It is critical that as many countries as possible, from a broad geographical range, co-sponsor the resolution. It is particularly important that the resolution is co-sponsored and supported by governments of countries with a high prevalence of child marriage. A widely-supported resolution will help to build global support for ending child marriage by demonstrating global consensus on the issue and highlighting its link to sustainable development and the post-2015 agenda. The power is in the hands of the member states at the United Nations, but they represented you – and we need to let them know that development will not be achieved without the advanced protection of young women and girls.

Read the text of this year’s resolution.

Find out if your government co-sponsored last year’s resolution.

Background on the child marriage target in the Open Working Group report.

Catherine is a Mandela Fellow 2016, Women Deliver Young Leader and member of Youth RISE International working group. Catherine is a passionate young African feminist activist with over 7 years of experience in advancing gender equality, youth development and sexual and reproductive health and rights in the context of sustainable development through movement building, digital and social media, policy advocacy and capacity building for young women and adolescents girls. Catherine is currently Deputy Director at Dandelion Kenya, and sits on the SDGs Kenya Forum coordination committee. Catherine has engaged with various global and regional policy processes such as ICPD Beyond 2014 review, Beijing +20 and the post 2015 development agenda. She co-authored the article ‘Leave No One Behind; Will African Women be left behind in the post 2015 development agenda ,an article published on the East African Business Monthly in February 2015. Catherine launched the #SRHRDialogues, an online advocacy and awareness raising platform on SRHR and #YAFDialogues, an online platform anticipated to be a permanent mobilizing platforms borne out of an African feminist dialogue 2015 in Accra. Follow her on Twitter: @catherinenyamb1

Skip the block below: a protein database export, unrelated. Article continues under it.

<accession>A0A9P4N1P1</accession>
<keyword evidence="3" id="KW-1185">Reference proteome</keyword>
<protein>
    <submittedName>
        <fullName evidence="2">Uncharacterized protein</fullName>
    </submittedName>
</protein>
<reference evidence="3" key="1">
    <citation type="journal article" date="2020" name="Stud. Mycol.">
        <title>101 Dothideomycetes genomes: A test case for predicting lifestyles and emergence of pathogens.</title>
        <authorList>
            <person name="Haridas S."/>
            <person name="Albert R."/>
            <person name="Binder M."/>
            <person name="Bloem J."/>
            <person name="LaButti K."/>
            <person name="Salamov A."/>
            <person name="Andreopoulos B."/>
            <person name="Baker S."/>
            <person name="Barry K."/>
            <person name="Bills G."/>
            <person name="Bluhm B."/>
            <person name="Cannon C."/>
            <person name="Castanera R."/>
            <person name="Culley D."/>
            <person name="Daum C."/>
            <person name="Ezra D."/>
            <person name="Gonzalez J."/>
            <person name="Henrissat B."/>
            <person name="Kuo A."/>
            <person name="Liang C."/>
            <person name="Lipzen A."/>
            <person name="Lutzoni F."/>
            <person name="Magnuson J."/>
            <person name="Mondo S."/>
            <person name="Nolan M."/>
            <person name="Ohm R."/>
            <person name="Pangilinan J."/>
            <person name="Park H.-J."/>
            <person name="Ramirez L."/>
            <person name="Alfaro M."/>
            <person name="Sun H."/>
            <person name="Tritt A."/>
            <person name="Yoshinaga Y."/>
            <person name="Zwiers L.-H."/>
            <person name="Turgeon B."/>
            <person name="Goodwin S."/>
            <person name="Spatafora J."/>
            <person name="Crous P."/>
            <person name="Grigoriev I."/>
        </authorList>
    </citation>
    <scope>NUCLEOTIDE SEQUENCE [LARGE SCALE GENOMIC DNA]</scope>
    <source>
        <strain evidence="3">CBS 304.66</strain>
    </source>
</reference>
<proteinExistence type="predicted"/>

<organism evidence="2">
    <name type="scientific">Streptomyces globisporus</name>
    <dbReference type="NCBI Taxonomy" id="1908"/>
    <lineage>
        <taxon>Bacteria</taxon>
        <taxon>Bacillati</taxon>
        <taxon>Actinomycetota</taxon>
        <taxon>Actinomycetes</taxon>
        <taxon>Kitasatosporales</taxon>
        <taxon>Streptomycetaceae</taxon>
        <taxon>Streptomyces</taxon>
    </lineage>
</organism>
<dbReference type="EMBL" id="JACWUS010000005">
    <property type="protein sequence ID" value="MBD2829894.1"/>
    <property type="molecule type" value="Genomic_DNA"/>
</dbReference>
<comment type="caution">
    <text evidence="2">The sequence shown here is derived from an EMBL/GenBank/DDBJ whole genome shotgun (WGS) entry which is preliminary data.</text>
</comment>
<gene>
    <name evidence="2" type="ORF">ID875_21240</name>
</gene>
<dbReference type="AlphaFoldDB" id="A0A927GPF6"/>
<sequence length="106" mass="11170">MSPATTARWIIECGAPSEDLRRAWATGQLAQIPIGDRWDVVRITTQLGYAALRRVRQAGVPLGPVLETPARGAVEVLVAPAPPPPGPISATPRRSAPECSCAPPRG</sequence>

• Ahsan

    It was a good article. highlighting the early age marriage and other perspective.
    It is a fact that these statistics are on up scale as compared to down scale.

    Thank you for highlighting it.